There was a time long, long ago (in 2008) when watching entire football games was customary. Parents and children would consume baseball games from the top of the first to the bottom of the ninth, in person or on the couch. The first three quarters of basketball games were compelling, not just a breeding ground for flashy highlights and stat-padding. That period in time seems so distant because the way we consume sports has been changed forever.
The repeal of PAPSA in 2018, which lifted the federal ban on sports betting, was the final nail in the coffin for sports as we knew it. Fantasy sports planted the seed for a new method of fan engagement with sports in the early 1980s, and the NFL’s revolutionary Red Zone Channel launched in 2009 to redefine the way we follow a slate of games. The legalization of sports betting completed the transformation. It’s no longer possible to ignore the changing landscape of the way sports are covered and broadcast, with more than 20 states allowing sports betting in some capacity and nearly every network having some sort of partnership with a sportsbook.
Much like the way every baseball team has made it hard for a starting pitcher to achieve something great by implementing new strategies to prevent them from facing a lineup more than twice, sports seem to have been stripped of the slow-building theater we’re accustomed to seeing. Ironically, in this fall’s deciding game six of the World Series, a game remembered for Rays manager Kevin Cash’s decision to lift Blake Snell in the midst of a dominant outing due to aforementioned novel strategies, drew just 13.2 million viewers, down from 23 million in last season’s deciding game seven.
While the plummeting ratings of live sports have been a hot-button topic this year — the NBA finals also were down 51% — it’s important to peel back the layers and uncover what’s contributing to these seemingly troubling figures. It’s not as if interest in sports has declined; it’s just changed. With the rise of betting, fans need only to watch a highlight or segment of a game to see what matters to them. They’re interested in being right about how many points LeBron James will score, who will score the first touchdown of the game or how many points will be scored in total by both teams. Ratings don’t tell the story of how those people are engaging, and while there is no definitive data to explain the decline of ratings, these are surely contributing factors.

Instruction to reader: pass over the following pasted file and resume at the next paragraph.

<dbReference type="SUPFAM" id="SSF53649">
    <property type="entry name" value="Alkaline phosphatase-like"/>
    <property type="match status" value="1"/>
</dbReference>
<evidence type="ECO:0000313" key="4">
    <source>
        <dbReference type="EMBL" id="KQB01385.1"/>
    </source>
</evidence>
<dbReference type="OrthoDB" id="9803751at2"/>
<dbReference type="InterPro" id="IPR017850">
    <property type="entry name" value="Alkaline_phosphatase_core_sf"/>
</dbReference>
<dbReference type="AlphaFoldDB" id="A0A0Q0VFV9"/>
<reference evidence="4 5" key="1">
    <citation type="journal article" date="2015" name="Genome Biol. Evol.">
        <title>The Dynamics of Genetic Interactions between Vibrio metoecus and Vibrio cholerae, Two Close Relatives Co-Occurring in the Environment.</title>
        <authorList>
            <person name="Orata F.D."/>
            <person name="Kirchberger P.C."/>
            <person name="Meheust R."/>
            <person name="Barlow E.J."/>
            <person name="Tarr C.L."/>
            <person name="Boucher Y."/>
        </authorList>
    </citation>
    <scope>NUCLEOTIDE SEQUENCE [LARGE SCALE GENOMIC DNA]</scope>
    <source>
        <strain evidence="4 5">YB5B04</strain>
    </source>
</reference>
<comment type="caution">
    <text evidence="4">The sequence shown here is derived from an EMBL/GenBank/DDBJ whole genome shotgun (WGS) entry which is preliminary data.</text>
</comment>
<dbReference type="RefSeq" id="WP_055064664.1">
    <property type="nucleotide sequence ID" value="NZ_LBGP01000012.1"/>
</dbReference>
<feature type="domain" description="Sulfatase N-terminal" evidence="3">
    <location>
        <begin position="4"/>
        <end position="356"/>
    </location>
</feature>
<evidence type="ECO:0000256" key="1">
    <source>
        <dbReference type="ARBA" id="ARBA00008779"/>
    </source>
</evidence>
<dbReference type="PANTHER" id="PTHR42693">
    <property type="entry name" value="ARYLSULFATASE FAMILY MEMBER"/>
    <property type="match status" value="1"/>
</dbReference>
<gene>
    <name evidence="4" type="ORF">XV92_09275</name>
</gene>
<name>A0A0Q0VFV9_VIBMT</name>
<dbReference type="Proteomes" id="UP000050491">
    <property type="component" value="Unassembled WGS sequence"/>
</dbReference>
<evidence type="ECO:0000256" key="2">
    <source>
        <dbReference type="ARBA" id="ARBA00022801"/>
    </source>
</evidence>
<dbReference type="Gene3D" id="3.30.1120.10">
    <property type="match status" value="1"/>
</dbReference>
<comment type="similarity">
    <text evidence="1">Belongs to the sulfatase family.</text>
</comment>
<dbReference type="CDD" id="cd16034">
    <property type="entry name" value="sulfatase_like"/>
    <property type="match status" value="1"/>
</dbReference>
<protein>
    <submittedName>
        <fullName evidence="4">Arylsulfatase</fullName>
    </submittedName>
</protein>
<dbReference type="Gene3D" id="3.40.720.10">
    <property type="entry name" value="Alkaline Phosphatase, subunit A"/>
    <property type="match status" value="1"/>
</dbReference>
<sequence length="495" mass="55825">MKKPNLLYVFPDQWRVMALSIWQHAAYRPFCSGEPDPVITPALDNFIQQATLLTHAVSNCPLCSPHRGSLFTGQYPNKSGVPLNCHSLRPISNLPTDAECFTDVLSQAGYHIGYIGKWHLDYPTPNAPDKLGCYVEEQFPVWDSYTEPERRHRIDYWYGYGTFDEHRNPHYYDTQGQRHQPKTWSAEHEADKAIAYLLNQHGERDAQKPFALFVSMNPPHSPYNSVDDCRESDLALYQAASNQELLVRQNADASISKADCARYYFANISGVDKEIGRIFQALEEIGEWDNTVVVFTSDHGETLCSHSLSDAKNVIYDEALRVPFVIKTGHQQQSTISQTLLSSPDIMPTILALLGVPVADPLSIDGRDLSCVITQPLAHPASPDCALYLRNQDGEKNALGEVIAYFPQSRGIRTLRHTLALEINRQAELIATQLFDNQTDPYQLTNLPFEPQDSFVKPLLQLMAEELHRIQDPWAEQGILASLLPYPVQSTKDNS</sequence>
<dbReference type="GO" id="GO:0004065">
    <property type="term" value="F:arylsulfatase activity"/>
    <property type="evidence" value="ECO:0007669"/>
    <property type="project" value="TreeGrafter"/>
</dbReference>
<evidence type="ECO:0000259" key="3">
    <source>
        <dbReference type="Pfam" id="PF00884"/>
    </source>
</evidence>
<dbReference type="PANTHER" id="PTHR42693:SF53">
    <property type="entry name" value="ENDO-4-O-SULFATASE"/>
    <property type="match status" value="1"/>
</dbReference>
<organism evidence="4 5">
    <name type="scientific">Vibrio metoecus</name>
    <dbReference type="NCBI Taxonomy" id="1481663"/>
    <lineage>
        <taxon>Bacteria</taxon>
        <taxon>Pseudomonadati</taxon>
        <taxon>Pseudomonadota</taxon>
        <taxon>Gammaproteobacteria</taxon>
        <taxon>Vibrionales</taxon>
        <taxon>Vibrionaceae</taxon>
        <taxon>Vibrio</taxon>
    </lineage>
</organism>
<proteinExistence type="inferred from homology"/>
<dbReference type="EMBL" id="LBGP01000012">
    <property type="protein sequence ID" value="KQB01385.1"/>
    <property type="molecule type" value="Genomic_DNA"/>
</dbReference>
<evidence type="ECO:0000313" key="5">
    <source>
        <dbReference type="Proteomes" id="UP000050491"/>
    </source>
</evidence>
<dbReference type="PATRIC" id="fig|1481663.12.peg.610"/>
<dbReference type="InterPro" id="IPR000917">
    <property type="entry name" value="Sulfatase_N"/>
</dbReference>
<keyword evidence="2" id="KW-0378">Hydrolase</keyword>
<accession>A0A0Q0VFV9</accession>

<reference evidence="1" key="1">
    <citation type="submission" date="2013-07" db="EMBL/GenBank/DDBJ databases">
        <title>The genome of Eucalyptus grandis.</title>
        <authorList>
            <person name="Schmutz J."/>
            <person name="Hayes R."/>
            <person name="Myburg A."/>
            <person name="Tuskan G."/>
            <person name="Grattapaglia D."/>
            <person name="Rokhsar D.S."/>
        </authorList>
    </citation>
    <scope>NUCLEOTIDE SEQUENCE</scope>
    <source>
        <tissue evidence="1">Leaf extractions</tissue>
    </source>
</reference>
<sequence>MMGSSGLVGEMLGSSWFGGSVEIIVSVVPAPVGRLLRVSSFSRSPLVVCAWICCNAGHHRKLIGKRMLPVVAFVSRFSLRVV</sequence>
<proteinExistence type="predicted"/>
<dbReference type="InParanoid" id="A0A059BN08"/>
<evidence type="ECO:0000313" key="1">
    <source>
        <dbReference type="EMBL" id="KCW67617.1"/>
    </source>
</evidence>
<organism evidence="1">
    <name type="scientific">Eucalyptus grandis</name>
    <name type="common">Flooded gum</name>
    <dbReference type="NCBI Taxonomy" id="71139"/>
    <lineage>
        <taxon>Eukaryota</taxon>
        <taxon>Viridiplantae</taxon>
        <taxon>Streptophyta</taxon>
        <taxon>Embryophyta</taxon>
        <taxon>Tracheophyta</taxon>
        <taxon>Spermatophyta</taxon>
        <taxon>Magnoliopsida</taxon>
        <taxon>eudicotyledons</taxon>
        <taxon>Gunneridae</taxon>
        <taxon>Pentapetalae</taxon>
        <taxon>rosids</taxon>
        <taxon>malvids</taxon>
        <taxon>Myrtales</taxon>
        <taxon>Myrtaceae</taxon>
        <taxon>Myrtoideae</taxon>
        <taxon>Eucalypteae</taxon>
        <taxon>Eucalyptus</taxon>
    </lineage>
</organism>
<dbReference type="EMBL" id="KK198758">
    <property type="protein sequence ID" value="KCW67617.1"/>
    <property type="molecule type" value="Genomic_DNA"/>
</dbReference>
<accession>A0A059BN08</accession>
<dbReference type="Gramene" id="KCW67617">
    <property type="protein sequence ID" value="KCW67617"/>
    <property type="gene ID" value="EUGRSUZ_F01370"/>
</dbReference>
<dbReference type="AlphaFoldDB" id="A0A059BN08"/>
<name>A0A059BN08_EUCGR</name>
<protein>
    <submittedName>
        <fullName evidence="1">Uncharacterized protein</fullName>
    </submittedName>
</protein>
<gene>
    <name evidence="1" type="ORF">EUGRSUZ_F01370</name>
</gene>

Networks have already begun to give this new fan, interested in specific elements of a game, a rejuvenated experience. For its broadcasts of the XFL, a sport which likely had a larger proportion of its audience interested for monetary purposes due to its lack of any history, ESPN decided to display the point spread and over/under on its score bug. Keeping fans abreast of live odds, not just pregame lines, is one of many ways to drive up fan engagement in this era. Gamification is another area several networks and teams have embraced, challenging fans to answer questions or make picks for the games that the networks air for a chance to win money.
Gamification can be the most powerful tool to help fans stick around for broadcasts because it promotes the thrill and predictive nature of sports betting without the risk of losing money. In that way, it allows people to compete in every game even though they may not be able to afford to wager on every game.
Sports have always produced a social environment, whether at the park, at the bar or on your couch with close friends. Sports betting has helped connect fans to the game in a new way, and it has helped build a strong community around predicting hundreds of outcomes inside of one contest. Each consumer now finally has the chance to prove what they know and see where they stack up against fellow fans and experts. As the landscape of sports media shifts, it’s important to recognize that consumers haven’t gone away, they just need to be reached in different ways.
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